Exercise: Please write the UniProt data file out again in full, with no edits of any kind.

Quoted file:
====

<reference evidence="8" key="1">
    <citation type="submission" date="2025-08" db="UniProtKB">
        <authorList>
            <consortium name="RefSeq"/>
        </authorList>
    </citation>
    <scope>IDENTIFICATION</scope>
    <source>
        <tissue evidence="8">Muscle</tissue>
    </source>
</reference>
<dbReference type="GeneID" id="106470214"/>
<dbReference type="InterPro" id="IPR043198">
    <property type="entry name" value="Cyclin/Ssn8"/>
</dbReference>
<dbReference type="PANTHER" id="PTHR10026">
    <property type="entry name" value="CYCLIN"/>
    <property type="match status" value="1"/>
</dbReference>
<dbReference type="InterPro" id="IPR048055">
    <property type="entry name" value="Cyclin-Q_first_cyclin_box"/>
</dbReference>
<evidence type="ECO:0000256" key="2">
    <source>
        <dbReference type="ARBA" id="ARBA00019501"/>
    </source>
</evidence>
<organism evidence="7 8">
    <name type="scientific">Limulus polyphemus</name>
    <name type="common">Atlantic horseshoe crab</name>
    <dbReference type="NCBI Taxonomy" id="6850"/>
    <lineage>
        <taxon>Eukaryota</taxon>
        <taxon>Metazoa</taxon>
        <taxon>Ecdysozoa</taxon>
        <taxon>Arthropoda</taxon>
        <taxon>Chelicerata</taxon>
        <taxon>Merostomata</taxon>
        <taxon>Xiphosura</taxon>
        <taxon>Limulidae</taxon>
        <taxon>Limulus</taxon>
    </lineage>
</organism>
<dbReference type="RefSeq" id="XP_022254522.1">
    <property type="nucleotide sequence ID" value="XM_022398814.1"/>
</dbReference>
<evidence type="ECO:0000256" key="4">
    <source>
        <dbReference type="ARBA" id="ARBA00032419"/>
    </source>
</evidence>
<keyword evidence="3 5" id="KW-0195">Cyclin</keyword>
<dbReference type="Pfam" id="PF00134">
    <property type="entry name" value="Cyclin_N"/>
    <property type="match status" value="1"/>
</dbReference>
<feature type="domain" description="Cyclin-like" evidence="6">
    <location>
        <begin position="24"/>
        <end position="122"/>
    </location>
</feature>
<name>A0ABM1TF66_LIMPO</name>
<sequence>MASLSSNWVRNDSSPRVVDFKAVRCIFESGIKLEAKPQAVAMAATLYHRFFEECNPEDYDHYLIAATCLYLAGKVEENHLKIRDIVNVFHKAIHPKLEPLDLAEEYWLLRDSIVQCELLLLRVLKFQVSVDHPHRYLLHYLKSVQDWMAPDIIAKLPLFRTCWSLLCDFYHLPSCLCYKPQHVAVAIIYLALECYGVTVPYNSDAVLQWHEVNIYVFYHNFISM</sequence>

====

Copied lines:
<reference evidence="8" key="1">
    <citation type="submission" date="2025-08" db="UniProtKB">
        <authorList>
            <consortium name="RefSeq"/>
        </authorList>
    </citation>
    <scope>IDENTIFICATION</scope>
    <source>
        <tissue evidence="8">Muscle</tissue>
    </source>
</reference>
<dbReference type="GeneID" id="106470214"/>
<dbReference type="InterPro" id="IPR043198">
    <property type="entry name" value="Cyclin/Ssn8"/>
</dbReference>
<dbReference type="PANTHER" id="PTHR10026">
    <property type="entry name" value="CYCLIN"/>
    <property type="match status" value="1"/>
</dbReference>
<dbReference type="InterPro" id="IPR048055">
    <property type="entry name" value="Cyclin-Q_first_cyclin_box"/>
</dbReference>
<evidence type="ECO:0000256" key="2">
    <source>
        <dbReference type="ARBA" id="ARBA00019501"/>
    </source>
</evidence>
<organism evidence="7 8">
    <name type="scientific">Limulus polyphemus</name>
    <name type="common">Atlantic horseshoe crab</name>
    <dbReference type="NCBI Taxonomy" id="6850"/>
    <lineage>
        <taxon>Eukaryota</taxon>
        <taxon>Metazoa</taxon>
        <taxon>Ecdysozoa</taxon>
        <taxon>Arthropoda</taxon>
        <taxon>Chelicerata</taxon>
        <taxon>Merostomata</taxon>
        <taxon>Xiphosura</taxon>
        <taxon>Limulidae</taxon>
        <taxon>Limulus</taxon>
    </lineage>
</organism>
<dbReference type="RefSeq" id="XP_022254522.1">
    <property type="nucleotide sequence ID" value="XM_022398814.1"/>
</dbReference>
<evidence type="ECO:0000256" key="4">
    <source>
        <dbReference type="ARBA" id="ARBA00032419"/>
    </source>
</evidence>
<keyword evidence="3 5" id="KW-0195">Cyclin</keyword>
<dbReference type="Pfam" id="PF00134">
    <property type="entry name" value="Cyclin_N"/>
    <property type="match status" value="1"/>
</dbReference>
<feature type="domain" description="Cyclin-like" evidence="6">
    <location>
        <begin position="24"/>
        <end position="122"/>
    </location>
</feature>
<name>A0ABM1TF66_LIMPO</name>
<sequence>MASLSSNWVRNDSSPRVVDFKAVRCIFESGIKLEAKPQAVAMAATLYHRFFEECNPEDYDHYLIAATCLYLAGKVEENHLKIRDIVNVFHKAIHPKLEPLDLAEEYWLLRDSIVQCELLLLRVLKFQVSVDHPHRYLLHYLKSVQDWMAPDIIAKLPLFRTCWSLLCDFYHLPSCLCYKPQHVAVAIIYLALECYGVTVPYNSDAVLQWHEVNIYVFYHNFISM</sequence>